In this week’s Tutorial Tuesday we walk you step by step through link reclamation with Google Webmaster Tools.
See on linkarati.com
You will be surprised at the impact the humble quiz has as a content marketing tactic. Here are 7 principles for creating a winning quiz that can go viral.
See on jeffbullas.com
Coke revived the defunct citrus drink largely due to the efforts of three hardcore Surge fans.
See on businessinsider.com
User Experience Magazine - The Magazine of the User Experience Professionals Association
See on uxpamagazine.org
In a set of strange coincidences not unlike those surrounding the IRS/Lois Lerner email disappearance, the Los Angeles Unified school board has decided it will only retain internal emails for one year going forward.
The Los Angeles Unified school board voted Tuesday to buy a Microsoft email archiving service programmed to automatically destroy staff emails after one year.
Why only one year? According to the Chief Information Officer of the school district, the one year limit is mandated by district policy — which is handy, but likely not the real reason. (Keeping all those bytes is considered “too expensive.”) After all, if this policy was already in force, why the vote on retention limits?
More likely, this decision was prompted by recent events — namely the publication of emails morethan a year old.
The decision comes less than three weeks after KPCC published two-year-old internal emails that raised questions about whether Superintendent John Deasy’s meetings and discussions with Apple and textbook publisher Pearson influenced the school district’s historic $500 million technology contract.
A half-billion that ultimately went nowhere. Deasy allegedly cozied up to the companies before the district awarded them the tech contract, holding personal meetings with both a year before the plan went up for public bidding. The superintendent claimed he did nothing wrong (“discussed a pilot program that went nowhere”) but nevertheless cancelled the program three day after KPCC’s story went live.
What was implemented never worked properly, making this $500 million (which ultimately turned out to be $1.3 billion) project a complete washout.
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See on techdirt.com
The old novelty marketing ideas don’t work any more. With over 825 million Facebook posts a day, 7,500 Tweets a second, and at least 86 different social networks with over 1,000,000 users, your audience is constantly bombarded with blogs, jokes, memes, news, reviews, pictures, and other things on social media that aren’t related to your brand. At the beginning of 2014 there were over 180 million websites on the Internet (one website for every 40 people on the planet), most will have social pages churning out posts that compete with you for clicks and attention.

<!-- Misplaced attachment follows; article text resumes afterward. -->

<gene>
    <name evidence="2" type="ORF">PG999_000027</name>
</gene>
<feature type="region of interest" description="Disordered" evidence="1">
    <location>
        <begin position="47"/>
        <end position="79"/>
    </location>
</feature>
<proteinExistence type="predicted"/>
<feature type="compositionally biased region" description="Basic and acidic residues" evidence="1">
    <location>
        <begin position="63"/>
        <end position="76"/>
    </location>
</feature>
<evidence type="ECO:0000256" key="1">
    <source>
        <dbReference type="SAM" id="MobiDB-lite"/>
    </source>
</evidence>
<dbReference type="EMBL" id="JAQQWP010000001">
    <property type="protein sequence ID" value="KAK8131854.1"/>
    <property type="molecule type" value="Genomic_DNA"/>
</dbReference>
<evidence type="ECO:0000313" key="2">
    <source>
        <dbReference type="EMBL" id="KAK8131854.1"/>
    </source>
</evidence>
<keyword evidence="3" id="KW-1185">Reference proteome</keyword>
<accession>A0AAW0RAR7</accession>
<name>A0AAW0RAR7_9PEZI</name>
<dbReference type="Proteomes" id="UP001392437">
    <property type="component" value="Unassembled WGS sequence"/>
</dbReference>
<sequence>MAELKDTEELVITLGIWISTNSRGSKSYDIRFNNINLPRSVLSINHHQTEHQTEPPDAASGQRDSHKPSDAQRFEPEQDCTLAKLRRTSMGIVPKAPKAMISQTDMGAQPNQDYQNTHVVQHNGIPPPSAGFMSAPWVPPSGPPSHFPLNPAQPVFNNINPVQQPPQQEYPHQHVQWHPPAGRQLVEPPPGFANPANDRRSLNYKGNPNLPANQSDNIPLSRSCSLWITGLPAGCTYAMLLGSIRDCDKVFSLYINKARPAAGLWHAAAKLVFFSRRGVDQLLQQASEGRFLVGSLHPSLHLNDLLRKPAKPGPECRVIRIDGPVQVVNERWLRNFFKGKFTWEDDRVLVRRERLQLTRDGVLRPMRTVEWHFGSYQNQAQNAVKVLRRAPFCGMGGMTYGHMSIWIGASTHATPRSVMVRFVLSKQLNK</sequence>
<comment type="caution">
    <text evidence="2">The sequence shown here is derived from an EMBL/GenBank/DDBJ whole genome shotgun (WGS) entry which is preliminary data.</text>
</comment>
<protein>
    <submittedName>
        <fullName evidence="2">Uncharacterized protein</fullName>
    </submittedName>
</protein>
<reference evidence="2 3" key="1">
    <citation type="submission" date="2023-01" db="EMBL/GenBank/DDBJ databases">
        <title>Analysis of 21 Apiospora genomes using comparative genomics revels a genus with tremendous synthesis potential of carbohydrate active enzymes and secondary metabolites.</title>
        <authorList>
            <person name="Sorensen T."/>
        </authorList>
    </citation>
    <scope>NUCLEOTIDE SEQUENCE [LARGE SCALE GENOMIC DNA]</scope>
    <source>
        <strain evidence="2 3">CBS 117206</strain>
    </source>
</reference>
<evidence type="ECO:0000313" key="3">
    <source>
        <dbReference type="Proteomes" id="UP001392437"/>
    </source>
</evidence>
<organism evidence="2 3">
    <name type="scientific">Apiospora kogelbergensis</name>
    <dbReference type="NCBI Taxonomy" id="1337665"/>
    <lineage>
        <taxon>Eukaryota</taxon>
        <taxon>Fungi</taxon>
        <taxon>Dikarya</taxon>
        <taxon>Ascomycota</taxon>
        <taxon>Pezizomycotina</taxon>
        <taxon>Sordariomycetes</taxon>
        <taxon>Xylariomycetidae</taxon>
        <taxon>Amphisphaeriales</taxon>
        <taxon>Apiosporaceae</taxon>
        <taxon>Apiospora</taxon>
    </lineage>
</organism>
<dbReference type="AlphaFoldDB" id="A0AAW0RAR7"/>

People have such social fatigue that by the time your post arrives in someone’s feed you could be the 200th thing they’ve seen that minute and they’ll move on to the 201st less than a second later.Your socially fatigued customers live in an age where ‘good’ isn’t good enough, and ‘excellent’ is barely remembered.
To truly stand out you need to create a real impact and connect with your audience on a deeper level than just pretty pictures and humour. Here’s eight key components that successful marketers use to turn socially comatose casual browsers into chipper consumers….
See on socialbro.com
Creativity is phenomenon that occurs when something new, be it an image, an idea, an invention, or some combination thereof, comes into being. Whether in the field of art, science, philosophy, writing, mathematics, physics, or whatever your discipline of choice may be, the stroke of creativity bears a similar sensation. Somewhere inside, doors open, lights turn on, distractions fade into oblivion. Yes, it is intense.
Over the years, many a brilliant mind has tried to pin down, in greater detail, what exactly creativity is and how best to go about finding it. Like the most nebulous and precious of concepts, it is often easiest described by what it is not. We’ve gathered a selection of our favorite tips from great minds throughout a variety of fields, all helping point us in the direction of finding that creative spark.
Some offer warnings, others advice; some in jest, and others very, very seriously. We hope some of the wise words will strike a chord within you, and serve you well in your quest to become the next Picasso or Plath.
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See on huffingtonpost.com
Do you remember when Polaroids were the best way to quickly share photos, or when you tacked reminders to a bulletin board, not Pinterest?
See on ragan.com